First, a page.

Saturday, 4 August 2018

Image result for the subtle art of not giving af * ck

Title: The subtle art of not giving a f*ck

Author: Mark Manson
Year : 2106
My Rating: 4/5

Synopsis:  Thought provoking perspective that a pain free life isn't real, you just have to make sure that you're choosing a path that you're prepared to put in the hard graft for

As someone who has a tendenc to overthink things and sweat the small stuff this felt like a read that could help to put things into persepctive and I wasn't dissappointed.

Biggest lightbulb moment was the idea that you have to decide 'what pain you want in your life' as 'most people want to get the corner office and make a boatload of money - but not many people want to suffer through the sixty hour workweeks, long commutes...'  You can't achevie something unless you are prepared to not give a f*ck about the hardship and problems you will encounter on the way.  You are defined by what you are prepared to struggle for whether its the perfect body, happy family or the big house.

Other key points that resinated with me were...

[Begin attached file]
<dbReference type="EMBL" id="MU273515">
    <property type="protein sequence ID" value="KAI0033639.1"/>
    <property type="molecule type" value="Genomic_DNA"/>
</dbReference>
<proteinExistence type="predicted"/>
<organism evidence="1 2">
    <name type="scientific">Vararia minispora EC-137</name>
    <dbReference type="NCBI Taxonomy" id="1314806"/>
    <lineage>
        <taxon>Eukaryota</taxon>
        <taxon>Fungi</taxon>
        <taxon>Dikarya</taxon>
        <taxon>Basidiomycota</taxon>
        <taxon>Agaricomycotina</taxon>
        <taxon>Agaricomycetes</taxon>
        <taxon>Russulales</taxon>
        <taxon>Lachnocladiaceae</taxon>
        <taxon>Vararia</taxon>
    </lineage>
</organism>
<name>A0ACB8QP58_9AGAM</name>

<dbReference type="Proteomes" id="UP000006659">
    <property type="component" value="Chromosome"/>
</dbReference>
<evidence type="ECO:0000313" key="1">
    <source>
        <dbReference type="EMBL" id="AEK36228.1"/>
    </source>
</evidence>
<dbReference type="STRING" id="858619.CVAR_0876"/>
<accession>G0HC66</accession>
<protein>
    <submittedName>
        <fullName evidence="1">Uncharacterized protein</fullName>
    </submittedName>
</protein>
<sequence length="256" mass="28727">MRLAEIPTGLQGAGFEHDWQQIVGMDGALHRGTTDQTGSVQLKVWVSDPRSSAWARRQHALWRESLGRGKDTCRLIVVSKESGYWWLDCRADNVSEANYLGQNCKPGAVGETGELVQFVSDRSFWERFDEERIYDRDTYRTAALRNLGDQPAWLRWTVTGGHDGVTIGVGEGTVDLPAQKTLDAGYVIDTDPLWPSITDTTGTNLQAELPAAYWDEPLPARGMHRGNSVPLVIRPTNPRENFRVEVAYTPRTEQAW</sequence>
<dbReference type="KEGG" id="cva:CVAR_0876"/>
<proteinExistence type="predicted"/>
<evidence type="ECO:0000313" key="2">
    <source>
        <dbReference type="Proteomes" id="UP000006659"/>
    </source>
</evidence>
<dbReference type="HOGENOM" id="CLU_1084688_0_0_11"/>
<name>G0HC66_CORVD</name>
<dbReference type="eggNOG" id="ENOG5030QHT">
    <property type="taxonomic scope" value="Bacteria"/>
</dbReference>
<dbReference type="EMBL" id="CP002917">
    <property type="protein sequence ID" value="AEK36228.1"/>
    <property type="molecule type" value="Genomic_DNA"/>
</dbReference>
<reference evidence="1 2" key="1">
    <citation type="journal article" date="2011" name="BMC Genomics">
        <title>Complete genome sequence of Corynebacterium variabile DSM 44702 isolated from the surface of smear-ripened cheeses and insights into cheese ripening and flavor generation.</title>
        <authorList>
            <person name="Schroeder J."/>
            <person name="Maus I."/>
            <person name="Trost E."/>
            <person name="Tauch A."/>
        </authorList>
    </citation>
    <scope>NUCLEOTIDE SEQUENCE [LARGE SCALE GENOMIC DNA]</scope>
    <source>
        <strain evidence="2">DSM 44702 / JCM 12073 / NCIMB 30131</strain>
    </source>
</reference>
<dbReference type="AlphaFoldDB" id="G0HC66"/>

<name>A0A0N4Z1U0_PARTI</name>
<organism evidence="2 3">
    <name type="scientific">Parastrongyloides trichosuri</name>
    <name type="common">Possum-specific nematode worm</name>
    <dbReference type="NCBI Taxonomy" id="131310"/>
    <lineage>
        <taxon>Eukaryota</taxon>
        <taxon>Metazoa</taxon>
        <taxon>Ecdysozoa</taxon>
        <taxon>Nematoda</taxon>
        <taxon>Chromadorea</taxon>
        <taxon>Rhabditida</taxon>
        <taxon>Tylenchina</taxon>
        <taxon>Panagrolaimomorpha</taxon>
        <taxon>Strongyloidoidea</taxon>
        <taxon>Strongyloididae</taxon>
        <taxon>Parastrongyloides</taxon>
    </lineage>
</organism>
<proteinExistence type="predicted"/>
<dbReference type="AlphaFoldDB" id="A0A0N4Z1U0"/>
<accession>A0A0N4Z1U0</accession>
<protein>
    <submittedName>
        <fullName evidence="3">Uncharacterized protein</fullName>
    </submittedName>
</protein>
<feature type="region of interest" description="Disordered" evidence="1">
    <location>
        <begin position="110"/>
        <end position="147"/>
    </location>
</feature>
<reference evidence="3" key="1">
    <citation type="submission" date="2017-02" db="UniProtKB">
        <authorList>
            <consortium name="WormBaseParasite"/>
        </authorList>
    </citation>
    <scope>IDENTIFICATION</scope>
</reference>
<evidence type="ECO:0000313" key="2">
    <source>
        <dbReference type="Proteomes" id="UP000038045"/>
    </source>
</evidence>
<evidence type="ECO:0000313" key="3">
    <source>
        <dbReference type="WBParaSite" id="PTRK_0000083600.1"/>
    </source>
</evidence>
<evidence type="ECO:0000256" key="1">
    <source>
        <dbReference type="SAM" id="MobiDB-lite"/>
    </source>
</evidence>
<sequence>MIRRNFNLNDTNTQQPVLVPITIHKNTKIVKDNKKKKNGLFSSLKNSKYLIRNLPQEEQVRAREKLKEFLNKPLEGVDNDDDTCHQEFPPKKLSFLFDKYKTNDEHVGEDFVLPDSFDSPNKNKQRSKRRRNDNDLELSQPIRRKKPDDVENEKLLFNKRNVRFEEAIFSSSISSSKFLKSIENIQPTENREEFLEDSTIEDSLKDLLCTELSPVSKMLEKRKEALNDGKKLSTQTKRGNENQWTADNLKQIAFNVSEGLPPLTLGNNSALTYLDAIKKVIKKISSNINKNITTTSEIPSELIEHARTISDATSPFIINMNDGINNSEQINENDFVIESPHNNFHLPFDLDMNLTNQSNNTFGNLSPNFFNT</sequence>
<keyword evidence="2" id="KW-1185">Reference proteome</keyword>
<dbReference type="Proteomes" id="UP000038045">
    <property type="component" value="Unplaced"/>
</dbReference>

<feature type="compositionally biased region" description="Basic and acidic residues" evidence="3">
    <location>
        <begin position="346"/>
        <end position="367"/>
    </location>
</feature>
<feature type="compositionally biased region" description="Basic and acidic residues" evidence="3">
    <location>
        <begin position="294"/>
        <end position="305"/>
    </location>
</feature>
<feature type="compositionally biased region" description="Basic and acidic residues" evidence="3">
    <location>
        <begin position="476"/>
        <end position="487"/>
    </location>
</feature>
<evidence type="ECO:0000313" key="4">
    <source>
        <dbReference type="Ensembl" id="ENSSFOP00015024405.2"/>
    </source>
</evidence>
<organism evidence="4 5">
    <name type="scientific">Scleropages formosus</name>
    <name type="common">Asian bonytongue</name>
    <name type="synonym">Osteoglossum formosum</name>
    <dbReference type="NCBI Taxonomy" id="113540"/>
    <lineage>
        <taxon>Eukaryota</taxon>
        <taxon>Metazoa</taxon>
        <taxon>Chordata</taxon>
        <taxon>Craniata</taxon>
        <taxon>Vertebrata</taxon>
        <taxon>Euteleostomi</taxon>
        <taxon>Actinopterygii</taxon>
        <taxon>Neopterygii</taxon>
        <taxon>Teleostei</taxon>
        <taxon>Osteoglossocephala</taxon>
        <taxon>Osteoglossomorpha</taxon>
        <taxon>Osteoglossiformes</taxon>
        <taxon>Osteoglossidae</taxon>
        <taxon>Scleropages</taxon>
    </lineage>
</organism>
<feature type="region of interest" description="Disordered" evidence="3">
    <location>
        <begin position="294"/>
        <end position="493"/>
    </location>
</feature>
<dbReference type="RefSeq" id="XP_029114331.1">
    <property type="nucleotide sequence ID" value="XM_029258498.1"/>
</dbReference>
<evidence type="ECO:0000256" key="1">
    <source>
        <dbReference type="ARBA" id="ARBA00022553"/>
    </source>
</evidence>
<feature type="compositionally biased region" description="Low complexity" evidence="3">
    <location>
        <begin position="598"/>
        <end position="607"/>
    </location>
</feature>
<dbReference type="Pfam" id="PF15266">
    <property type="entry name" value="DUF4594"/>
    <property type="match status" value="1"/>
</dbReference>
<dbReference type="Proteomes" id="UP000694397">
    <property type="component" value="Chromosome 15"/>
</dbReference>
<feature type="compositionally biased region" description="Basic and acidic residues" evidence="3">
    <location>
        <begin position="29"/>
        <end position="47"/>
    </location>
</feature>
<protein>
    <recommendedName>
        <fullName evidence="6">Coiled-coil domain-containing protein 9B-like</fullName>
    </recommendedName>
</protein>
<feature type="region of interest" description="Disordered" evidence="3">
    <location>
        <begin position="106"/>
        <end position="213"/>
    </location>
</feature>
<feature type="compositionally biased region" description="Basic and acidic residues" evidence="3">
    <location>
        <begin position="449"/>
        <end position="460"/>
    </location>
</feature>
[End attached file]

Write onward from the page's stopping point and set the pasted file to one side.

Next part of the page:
• Unless you find the things in life that are important to you, you'll end up wasting you f*cks on the trivial
  • There is no such thing as a life without problems, just hope for good problems
  • Negative emotions are a call to action, you feel them as you need to do something
  • Entitled people exude a delusional degree of self confidence
  • Anti-entitled people are the ones that become great as they recognise that they're average and could be so much better
  • Instead of looking to be right all the time, we should be looking to see how we are wrong as this is how we grow the fastest
  • If someone is better than you at something they have probably failed mor times
  • If you're stuck on something just start working on it and the right ideas will materialise